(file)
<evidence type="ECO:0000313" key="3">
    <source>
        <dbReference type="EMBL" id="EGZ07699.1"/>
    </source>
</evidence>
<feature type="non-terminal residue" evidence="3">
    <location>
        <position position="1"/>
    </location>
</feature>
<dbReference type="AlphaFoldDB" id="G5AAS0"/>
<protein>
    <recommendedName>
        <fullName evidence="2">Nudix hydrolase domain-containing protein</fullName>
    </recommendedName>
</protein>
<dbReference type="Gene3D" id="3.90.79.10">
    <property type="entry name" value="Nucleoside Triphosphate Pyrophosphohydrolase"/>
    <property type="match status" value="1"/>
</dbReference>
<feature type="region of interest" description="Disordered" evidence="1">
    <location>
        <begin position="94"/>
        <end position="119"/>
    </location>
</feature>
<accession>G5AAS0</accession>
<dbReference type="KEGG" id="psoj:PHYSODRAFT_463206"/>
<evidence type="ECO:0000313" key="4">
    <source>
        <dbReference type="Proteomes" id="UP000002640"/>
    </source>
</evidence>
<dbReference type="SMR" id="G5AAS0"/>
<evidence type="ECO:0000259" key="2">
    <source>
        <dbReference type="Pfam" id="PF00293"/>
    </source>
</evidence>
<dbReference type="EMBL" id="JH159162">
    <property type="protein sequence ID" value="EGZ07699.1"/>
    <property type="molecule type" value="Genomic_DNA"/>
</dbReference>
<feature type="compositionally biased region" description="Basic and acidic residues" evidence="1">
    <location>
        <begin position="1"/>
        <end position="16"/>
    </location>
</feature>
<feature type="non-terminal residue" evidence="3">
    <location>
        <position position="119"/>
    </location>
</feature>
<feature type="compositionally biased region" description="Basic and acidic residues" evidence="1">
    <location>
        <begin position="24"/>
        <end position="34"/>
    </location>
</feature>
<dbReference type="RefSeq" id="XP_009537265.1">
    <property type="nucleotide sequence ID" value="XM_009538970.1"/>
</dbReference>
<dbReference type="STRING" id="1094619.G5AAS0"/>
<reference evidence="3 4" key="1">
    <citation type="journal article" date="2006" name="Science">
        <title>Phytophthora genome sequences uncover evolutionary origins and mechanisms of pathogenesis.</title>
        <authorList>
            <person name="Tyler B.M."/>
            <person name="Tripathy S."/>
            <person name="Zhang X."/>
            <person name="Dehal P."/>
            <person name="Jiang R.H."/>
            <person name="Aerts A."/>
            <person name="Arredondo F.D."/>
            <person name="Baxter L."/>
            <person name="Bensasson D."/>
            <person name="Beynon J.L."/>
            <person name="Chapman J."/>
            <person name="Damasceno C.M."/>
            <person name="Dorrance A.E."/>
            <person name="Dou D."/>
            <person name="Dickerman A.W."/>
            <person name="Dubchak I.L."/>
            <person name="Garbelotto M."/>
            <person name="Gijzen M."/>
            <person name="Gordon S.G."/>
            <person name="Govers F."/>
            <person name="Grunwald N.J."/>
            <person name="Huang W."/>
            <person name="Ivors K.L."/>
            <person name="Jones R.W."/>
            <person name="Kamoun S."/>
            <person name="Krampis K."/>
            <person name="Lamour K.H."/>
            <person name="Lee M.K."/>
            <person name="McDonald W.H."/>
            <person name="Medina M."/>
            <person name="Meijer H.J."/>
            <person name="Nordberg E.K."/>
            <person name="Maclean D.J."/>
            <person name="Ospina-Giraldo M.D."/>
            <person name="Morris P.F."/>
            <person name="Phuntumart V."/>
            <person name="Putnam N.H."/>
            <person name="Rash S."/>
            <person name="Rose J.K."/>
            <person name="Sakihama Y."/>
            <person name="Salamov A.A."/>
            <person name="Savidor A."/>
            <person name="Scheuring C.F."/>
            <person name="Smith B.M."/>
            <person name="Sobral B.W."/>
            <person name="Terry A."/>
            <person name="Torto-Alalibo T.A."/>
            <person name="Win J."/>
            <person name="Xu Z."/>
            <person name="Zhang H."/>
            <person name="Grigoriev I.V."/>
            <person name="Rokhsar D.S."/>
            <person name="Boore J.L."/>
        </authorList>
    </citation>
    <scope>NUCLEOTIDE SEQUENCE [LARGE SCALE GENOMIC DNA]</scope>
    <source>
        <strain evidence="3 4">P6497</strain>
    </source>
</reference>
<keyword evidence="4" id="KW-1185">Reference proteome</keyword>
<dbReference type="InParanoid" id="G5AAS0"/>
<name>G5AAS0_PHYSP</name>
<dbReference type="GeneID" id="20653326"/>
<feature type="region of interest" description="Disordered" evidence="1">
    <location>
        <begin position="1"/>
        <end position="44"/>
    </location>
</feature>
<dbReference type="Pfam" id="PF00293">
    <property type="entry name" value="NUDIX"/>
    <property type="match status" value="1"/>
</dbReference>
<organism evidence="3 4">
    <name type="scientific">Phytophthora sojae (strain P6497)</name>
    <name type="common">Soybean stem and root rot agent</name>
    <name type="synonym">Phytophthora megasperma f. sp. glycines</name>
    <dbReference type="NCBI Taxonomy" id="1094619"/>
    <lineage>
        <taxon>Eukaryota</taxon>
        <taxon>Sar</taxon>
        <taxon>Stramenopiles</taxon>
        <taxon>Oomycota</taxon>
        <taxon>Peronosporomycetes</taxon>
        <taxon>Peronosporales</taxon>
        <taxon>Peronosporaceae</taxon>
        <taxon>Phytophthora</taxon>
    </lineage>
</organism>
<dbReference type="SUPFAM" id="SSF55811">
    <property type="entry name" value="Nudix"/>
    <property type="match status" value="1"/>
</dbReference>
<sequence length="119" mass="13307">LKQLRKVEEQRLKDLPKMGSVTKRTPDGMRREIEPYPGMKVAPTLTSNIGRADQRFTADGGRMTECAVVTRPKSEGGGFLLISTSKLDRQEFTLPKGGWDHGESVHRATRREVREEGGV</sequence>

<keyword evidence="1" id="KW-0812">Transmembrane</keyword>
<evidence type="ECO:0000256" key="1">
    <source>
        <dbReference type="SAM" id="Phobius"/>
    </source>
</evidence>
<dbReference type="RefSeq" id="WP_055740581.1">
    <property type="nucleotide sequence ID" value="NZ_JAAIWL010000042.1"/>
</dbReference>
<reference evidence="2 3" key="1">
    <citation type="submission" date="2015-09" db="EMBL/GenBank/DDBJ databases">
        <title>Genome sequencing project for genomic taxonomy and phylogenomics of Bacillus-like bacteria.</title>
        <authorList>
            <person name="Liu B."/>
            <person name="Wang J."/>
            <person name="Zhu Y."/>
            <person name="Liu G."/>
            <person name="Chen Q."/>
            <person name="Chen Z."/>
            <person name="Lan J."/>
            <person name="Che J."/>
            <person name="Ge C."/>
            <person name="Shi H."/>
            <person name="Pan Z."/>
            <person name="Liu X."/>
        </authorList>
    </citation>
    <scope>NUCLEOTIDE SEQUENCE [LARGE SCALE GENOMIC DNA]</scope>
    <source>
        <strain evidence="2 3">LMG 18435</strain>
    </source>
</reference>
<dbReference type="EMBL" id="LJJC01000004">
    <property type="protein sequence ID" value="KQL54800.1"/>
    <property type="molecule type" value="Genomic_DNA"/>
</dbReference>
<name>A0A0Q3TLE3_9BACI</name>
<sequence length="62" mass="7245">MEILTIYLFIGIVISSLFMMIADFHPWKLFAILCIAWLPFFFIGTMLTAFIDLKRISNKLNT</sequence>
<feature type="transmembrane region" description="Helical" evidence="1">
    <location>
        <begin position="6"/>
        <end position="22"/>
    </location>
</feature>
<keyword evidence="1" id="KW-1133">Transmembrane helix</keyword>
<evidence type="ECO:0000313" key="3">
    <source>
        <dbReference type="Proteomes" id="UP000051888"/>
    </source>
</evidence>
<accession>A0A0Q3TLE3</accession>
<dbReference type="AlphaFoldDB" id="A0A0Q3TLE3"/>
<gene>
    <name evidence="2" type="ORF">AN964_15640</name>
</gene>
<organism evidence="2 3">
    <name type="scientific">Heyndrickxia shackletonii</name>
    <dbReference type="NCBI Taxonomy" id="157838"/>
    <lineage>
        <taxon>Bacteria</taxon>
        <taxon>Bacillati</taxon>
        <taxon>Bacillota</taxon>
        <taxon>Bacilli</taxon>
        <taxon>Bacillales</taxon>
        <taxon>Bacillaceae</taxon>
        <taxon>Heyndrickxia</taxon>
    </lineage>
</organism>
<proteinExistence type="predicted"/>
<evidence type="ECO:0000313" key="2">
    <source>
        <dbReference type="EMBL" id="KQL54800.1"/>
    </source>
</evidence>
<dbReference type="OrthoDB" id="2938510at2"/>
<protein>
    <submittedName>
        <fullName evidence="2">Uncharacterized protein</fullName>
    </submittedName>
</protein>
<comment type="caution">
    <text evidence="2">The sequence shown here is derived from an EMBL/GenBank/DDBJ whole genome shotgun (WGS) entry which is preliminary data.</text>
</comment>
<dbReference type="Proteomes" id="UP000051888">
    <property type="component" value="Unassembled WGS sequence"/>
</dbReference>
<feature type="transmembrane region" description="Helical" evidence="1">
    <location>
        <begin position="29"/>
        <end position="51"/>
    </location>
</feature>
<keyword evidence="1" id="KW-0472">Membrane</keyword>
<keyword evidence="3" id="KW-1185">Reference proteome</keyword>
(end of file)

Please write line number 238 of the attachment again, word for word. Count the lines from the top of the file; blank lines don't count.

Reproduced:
<dbReference type="OrthoDB" id="2938510at2"/>